Those of you who follow me on Twitter or are friends with me on Facebook know I was posting quotes throughout the day. (If you missed it and need some inspiring words of wisdom, go back to December 5 on my Twitter feed.) What has stuck with me more than any other was not any of the people or sessions that I went there to see, but a surprise last minute addition: Nobel Peace Prize winner Leymah Gbowee. She is a Liberian peace activist, trained social worker and women’s rights advocate. She told us in a very straight, matter-of-fact manner, as if we were a bunch of girls gathered for afternoon tea and catching up, how she helped to bring together Christian and Muslim women to help end Liberia’s Civil War in 2003 – when she was just 31. Over and over in my head I keep hearing her saying the words, “exploit your collective power.” Basically, she was saying – much more eloquently – hey, you! If you believe in something, find a bunch of other people who believe in the same thing, join together and you can make anything happen! And I know she’s right.
One of the main reasons I accepted my job at Genzyme was because I was told repeatedly by all the people who interviewed me that I could make a difference in the lives of people with rare diseases. And that has proven true, especially as I got more and more involved in the Genzyme Running Team (GRT) and helping to engage employees, create patient partnerships and raise funds for NORD (the National Organization for Rare Disorders). The Running for Rare Diseases Genzyme Boston Marathon Team – a small subset of the GRT – is such a prime example of what Leymah is talking about: the relationships they are building, the increased awareness of rare diseases like Niemann-Pick Type A, Homocystinuria, and Pompe, and the funds they are raising – none of this could be accomplished by one person alone. It is because we are all joined together for the common purpose that we can make a difference.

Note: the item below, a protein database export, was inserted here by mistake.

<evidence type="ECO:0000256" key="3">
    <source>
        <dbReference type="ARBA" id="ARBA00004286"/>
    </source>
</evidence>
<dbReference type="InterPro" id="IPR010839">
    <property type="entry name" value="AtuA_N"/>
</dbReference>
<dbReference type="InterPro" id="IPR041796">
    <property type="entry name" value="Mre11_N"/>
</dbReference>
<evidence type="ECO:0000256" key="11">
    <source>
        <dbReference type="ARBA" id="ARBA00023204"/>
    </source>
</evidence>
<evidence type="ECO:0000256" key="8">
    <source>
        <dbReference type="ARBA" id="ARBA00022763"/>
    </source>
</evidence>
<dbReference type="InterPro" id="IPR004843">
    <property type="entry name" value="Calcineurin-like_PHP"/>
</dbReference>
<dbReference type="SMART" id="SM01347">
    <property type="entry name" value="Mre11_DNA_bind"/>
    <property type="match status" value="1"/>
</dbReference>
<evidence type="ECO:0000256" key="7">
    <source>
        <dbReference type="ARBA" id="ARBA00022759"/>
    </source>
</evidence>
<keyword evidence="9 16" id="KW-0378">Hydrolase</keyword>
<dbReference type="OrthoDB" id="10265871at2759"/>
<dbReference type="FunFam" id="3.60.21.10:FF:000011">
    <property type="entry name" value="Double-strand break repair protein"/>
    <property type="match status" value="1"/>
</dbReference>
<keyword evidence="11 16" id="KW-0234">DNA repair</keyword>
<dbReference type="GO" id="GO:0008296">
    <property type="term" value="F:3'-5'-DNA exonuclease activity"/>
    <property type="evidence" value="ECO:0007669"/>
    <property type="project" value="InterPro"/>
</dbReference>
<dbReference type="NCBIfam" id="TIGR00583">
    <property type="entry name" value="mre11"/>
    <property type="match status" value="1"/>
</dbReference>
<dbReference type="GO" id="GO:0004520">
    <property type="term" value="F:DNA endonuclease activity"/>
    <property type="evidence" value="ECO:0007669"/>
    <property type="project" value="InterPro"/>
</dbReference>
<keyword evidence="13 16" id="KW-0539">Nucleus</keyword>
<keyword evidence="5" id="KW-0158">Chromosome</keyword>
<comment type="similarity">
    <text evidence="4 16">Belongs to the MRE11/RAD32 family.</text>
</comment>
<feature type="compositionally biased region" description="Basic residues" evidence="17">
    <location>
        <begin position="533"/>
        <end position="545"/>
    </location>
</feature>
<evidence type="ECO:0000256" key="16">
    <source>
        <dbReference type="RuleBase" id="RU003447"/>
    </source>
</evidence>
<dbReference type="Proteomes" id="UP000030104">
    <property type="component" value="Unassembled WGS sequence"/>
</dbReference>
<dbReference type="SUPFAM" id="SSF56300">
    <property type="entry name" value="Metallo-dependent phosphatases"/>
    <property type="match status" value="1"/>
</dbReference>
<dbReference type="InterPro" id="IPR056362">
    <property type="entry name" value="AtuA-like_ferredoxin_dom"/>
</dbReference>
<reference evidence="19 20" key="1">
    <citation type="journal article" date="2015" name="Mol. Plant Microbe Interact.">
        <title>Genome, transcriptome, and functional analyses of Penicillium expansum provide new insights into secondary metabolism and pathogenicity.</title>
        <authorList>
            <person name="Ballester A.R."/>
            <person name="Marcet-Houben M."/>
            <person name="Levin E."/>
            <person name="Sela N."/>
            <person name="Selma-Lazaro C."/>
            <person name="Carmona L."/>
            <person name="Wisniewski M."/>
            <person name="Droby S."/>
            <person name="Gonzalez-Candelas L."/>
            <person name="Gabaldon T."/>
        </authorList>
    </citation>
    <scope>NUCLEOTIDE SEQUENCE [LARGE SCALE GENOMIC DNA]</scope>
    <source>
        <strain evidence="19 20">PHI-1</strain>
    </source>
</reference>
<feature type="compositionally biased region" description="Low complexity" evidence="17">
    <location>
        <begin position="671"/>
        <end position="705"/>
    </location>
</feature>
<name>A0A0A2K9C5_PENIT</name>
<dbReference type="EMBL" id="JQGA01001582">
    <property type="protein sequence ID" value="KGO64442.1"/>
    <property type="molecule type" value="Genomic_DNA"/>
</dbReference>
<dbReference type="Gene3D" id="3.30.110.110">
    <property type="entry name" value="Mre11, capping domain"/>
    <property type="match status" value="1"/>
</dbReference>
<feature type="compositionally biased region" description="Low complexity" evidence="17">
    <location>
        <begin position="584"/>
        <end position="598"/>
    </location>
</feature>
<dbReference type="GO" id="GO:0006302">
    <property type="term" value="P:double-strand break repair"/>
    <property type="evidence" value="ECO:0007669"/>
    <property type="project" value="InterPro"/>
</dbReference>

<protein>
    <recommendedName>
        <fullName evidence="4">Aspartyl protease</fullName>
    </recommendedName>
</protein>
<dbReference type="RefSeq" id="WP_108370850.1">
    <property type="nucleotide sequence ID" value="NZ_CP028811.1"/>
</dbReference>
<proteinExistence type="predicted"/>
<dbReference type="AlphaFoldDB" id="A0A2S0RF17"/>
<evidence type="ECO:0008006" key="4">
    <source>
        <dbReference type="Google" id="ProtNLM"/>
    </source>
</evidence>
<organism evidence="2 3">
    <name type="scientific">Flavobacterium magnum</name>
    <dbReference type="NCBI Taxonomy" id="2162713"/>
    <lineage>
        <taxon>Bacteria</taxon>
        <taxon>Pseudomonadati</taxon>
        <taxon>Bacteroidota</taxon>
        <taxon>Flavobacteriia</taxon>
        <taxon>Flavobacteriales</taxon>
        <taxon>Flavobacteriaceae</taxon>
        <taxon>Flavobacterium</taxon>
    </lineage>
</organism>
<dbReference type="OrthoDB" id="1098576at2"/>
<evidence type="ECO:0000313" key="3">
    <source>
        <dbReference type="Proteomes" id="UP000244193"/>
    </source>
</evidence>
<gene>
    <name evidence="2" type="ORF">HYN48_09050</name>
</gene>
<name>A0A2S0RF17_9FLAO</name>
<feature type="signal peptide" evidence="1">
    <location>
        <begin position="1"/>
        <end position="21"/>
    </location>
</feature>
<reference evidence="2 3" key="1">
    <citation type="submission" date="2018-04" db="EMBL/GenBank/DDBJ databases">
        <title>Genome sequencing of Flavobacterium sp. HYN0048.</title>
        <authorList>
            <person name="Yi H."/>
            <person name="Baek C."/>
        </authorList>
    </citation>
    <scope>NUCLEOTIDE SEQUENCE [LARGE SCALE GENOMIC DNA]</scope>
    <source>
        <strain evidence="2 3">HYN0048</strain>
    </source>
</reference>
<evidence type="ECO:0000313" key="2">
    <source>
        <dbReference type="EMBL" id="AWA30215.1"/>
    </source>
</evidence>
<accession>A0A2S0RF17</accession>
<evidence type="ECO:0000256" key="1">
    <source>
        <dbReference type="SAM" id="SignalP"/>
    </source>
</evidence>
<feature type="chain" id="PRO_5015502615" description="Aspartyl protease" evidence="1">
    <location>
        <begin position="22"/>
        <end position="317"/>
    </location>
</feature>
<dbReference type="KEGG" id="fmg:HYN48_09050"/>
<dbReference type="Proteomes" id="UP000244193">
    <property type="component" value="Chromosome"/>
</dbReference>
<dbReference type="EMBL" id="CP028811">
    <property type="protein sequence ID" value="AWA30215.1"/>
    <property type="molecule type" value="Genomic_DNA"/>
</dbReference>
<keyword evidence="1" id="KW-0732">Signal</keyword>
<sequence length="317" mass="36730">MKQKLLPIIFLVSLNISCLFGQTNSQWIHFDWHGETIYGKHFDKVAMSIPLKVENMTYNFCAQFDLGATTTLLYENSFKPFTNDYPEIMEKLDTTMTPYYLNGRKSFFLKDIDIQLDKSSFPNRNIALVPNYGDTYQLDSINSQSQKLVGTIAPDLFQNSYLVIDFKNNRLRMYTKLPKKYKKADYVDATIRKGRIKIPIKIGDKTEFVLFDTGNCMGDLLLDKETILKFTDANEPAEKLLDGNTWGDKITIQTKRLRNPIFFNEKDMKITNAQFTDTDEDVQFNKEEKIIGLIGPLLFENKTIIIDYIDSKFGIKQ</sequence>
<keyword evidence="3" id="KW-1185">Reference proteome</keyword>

Today I am going to be joined with another group, to try to exploit our collective power in another way: to prevent a killer from leaving prison. On May 31, 1993, Scott was murdered when he tried to stop two men from robbing the Walpole McDonalds, where he was working. Today, because of a deal he cut, the one who actually pulled the trigger is eligible for parole. I will be in court with my best friend Tina – Scott’s Irish twin – and her family to do everything we can to prevent him from returning to the streets and taking more lives. Tina has gathered many written testimonies and signed letters protesting his release, and several of us will be there to read as many as we’re allowed, to make it clear that it was not just any life taken that day: it was Scott Christopher Down, loving brother, son, friend. A hysterical, determined, unique blonde boy with the most incredible sparkle in his eye. He was always determined to help change the world for the better. Don’t worry, Scott, you live on in Tina, Jason, their incredible children, your parents, friends and all of us. We will not let you down. xoxoxo
Scott Christopher Down
Posted in Boston, work | Tagged prayer, running, work | 4 Comments »
I wasn’t going to post about #GivingTuesday. To be honest, I was a little annoyed with all the e-mails that flooded my e-mailbox and solicitations that filled my actual mailbox the last couple days, all begging for my donation. It’s not because I’m a scrooge (although that could be debated) or anti-giving (you KNOW that’s not true), rather because I think giving should be done all year long, not just one day in December. But that’s not what I’m writing to say.
Today one of my friends from high school repeated what I went through just over a year and a half ago: she went to Brigham and Women’s for a double mastectomy because just a few weeks ago, the day before her 40th birthday, she was diagnosed with breast cancer. Not what you plan for 40. Since that day, I have been trying to help her the best I can, answer all her questions, explain to her the reality of what to expect, fill in the details that no nurse or doctor can tell her.